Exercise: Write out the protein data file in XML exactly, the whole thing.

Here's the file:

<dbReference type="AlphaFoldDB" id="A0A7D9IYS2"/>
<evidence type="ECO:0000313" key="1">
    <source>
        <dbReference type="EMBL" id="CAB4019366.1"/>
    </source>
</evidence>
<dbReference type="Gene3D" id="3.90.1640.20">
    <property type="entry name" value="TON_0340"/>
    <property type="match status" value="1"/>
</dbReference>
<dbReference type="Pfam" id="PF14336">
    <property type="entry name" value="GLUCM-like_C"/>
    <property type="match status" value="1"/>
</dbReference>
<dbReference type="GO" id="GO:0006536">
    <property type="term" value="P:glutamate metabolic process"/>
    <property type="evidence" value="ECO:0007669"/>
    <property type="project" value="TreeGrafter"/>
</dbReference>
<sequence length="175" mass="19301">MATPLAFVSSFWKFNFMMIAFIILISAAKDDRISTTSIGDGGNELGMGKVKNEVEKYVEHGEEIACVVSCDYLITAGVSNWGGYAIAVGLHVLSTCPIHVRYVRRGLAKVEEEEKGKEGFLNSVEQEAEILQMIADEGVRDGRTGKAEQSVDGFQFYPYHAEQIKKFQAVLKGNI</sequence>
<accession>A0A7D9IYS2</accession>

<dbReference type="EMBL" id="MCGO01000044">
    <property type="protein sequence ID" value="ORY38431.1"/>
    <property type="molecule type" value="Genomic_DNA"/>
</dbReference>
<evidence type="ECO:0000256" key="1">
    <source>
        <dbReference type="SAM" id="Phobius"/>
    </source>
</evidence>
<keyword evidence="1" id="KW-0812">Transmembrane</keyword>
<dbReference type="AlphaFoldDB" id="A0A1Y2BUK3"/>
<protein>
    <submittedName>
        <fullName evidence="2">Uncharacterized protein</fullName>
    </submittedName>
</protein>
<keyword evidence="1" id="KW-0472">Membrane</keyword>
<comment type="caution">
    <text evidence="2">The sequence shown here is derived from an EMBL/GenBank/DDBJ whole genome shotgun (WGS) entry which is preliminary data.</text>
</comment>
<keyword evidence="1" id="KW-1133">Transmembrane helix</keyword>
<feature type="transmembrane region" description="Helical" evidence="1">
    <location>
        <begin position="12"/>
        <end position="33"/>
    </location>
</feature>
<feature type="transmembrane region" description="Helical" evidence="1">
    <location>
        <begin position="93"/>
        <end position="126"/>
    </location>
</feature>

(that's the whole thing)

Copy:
<dbReference type="AlphaFoldDB" id="A0A7D9IYS2"/>
<evidence type="ECO:0000313" key="1">
    <source>
        <dbReference type="EMBL" id="CAB4019366.1"/>
    </source>
</evidence>
<dbReference type="Gene3D" id="3.90.1640.20">
    <property type="entry name" value="TON_0340"/>
    <property type="match status" value="1"/>
</dbReference>
<dbReference type="Pfam" id="PF14336">
    <property type="entry name" value="GLUCM-like_C"/>
    <property type="match status" value="1"/>
</dbReference>
<dbReference type="GO" id="GO:0006536">
    <property type="term" value="P:glutamate metabolic process"/>
    <property type="evidence" value="ECO:0007669"/>
    <property type="project" value="TreeGrafter"/>
</dbReference>
<sequence length="175" mass="19301">MATPLAFVSSFWKFNFMMIAFIILISAAKDDRISTTSIGDGGNELGMGKVKNEVEKYVEHGEEIACVVSCDYLITAGVSNWGGYAIAVGLHVLSTCPIHVRYVRRGLAKVEEEEKGKEGFLNSVEQEAEILQMIADEGVRDGRTGKAEQSVDGFQFYPYHAEQIKKFQAVLKGNI</sequence>
<accession>A0A7D9IYS2</accession>

<dbReference type="EMBL" id="MCGO01000044">
    <property type="protein sequence ID" value="ORY38431.1"/>
    <property type="molecule type" value="Genomic_DNA"/>
</dbReference>
<evidence type="ECO:0000256" key="1">
    <source>
        <dbReference type="SAM" id="Phobius"/>
    </source>
</evidence>
<keyword evidence="1" id="KW-0812">Transmembrane</keyword>
<dbReference type="AlphaFoldDB" id="A0A1Y2BUK3"/>
<protein>
    <submittedName>
        <fullName evidence="2">Uncharacterized protein</fullName>
    </submittedName>
</protein>
<keyword evidence="1" id="KW-0472">Membrane</keyword>
<comment type="caution">
    <text evidence="2">The sequence shown here is derived from an EMBL/GenBank/DDBJ whole genome shotgun (WGS) entry which is preliminary data.</text>
</comment>
<keyword evidence="1" id="KW-1133">Transmembrane helix</keyword>
<feature type="transmembrane region" description="Helical" evidence="1">
    <location>
        <begin position="12"/>
        <end position="33"/>
    </location>
</feature>
<feature type="transmembrane region" description="Helical" evidence="1">
    <location>
        <begin position="93"/>
        <end position="126"/>
    </location>
</feature>